Georgia Southern University

Georgia Southern participates in grant-funded program to build North American cooperation

In an effort to build community among the three largest countries in North America, an international group of educators led by Georgia Southern University has developed a program to encourage cooperation in academic programs, increase student exchanges, and open more educational opportunities among colleges and universities in the U.S., Canada, and Mexico.

The U.S. Department of Education has awarded a grant of $1,071,000 over the next four years to implement the program. The funding will be shared by Georgia Southern, Bowling Green State University (Ohio), the Universidad Veracruzana (Xalapa, Mexico), the Universidad de Sonora (Sonora, Mexico), Wilfrid Laurier University (Ontario, Canada), and Mount Allison University (New Brunswick, Canada).

‘Despite the remarkable economic achievements over the past decade resulting from the North American Free Trade Agreement (NAFTA), limited progress has been made in the cultural and political dimensions of community-building on the North American continent,” said Georgia Southern Political Science Professor Debra Sabia. ‘We developed this grant to educate a new generation of leaders who will recognize and understand the political, social, and cultural dynamics”and potential solutions”of the underlying problems in North American integration.”

“The activities supported by this grant exemplify our commitment to providing students with an education that bridges theory with practice and extends the learning environment beyond the classroom,” said Nancy Shumaker, director of the Center for International Studies at Georgia Southern. ‘Students will develop professional skills and intercultural competencies that will enable them to become leaders in the political, economic, and social spheres of our society.”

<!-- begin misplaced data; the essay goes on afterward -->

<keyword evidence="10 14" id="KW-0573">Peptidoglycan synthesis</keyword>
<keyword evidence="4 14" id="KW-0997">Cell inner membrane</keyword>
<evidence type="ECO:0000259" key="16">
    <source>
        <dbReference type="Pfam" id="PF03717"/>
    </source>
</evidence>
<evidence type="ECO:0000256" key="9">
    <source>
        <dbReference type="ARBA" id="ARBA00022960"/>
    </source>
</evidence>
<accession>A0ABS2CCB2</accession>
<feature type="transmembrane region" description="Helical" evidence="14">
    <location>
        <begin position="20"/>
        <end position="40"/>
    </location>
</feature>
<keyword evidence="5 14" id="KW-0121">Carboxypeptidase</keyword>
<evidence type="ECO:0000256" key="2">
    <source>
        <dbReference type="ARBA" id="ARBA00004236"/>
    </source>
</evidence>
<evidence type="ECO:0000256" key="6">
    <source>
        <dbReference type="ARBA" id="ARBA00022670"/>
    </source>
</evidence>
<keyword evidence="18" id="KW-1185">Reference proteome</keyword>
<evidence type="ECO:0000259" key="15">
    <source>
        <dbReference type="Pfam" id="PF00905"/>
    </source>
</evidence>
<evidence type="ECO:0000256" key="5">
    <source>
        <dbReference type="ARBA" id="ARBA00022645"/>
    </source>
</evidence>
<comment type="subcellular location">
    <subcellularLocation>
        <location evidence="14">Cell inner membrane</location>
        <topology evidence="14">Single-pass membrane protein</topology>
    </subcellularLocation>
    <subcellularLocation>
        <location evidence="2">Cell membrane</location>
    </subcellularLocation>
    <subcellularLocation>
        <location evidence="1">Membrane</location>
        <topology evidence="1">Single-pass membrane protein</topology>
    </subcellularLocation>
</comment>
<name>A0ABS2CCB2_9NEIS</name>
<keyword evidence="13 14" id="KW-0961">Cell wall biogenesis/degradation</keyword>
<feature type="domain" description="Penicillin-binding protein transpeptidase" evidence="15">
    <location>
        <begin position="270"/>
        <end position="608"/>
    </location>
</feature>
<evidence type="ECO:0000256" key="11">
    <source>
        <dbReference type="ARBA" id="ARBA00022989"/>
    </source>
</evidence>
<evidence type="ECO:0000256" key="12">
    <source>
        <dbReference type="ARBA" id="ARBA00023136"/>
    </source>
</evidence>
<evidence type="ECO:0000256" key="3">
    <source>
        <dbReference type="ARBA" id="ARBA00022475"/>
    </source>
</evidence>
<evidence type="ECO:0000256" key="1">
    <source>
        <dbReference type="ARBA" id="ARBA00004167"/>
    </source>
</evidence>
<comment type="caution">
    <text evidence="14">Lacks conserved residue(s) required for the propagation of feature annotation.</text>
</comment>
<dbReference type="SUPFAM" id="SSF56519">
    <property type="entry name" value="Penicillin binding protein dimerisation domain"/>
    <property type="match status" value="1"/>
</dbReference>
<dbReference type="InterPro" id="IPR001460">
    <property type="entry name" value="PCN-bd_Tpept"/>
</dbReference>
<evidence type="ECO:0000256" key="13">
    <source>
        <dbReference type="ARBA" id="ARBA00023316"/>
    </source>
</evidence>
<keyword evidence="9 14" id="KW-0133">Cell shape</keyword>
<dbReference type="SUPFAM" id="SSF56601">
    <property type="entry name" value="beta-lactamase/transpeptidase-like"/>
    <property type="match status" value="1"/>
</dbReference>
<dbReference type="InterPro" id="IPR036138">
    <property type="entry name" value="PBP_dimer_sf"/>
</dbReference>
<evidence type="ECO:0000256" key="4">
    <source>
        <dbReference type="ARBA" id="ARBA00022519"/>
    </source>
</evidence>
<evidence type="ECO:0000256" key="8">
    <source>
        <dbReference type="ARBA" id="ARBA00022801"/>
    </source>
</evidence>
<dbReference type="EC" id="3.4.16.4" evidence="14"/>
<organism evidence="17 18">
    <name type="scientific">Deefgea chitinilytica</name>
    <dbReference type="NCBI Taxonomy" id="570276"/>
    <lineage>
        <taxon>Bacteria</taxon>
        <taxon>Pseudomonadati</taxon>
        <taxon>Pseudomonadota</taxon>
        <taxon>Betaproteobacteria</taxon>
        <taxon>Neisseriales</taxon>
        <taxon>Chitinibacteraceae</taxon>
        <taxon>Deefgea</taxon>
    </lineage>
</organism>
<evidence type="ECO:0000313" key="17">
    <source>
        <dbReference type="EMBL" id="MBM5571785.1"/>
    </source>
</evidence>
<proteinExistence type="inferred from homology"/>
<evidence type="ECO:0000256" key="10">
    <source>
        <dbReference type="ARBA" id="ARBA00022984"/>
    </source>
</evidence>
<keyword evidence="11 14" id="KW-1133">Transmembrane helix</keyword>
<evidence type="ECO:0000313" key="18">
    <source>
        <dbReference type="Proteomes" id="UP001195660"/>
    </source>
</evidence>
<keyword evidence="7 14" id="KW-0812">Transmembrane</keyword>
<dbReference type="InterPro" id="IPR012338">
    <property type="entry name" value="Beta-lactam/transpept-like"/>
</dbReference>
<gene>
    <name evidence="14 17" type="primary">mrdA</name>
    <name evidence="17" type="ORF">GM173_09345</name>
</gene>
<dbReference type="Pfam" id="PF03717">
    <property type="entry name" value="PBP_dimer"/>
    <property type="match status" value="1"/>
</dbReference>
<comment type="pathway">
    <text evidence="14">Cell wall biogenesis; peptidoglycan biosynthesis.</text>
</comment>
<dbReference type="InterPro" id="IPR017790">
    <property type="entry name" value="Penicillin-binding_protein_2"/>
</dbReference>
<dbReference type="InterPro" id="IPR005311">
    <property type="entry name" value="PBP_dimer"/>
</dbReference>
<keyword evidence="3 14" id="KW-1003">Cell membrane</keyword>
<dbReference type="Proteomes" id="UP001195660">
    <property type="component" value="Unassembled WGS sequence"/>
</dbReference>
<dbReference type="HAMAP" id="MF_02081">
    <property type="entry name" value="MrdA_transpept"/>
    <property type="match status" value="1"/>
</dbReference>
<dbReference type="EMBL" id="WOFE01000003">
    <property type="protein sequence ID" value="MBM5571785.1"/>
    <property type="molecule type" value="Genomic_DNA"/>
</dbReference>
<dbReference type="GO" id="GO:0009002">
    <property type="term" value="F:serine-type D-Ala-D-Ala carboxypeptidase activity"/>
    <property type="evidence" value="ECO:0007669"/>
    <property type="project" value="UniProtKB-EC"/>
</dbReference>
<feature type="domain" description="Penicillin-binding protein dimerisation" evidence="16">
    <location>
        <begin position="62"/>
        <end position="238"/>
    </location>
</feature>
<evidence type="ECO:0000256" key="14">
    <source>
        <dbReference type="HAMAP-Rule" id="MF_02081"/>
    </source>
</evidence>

The grant funding will allow educators at all six institutions to develop a North American component to their existing humanities and social science curricula. The resulting programs will focus on encouraging students’ language proficiency and cross-cultural communication by supporting study abroad opportunities and the use of new technology.

‘Our plan will also create extracurricular activities, internships, research opportunities, and service-learning experiences for students so they can obtain career-related skills and intercultural competencies in different North American cultures and communities,” said Sabia.

Sabia has a long association with administrators at Universidad Veracruzana, one of Georgia Southern’s sister institutions, so it was relatively easy to bring that institution into the program. Those administrators helped her bring together additional institutions from the U.S., Mexico, and Canada.

‘We all agree that if further integration is to succeed between Canada, the U.S., and Mexico, governments must acknowledge that NAFTA goes beyond economics and trade,” said Sabia. ‘All three countries must develop greater citizen cooperation, and we see this program as one way to move toward that goal.”

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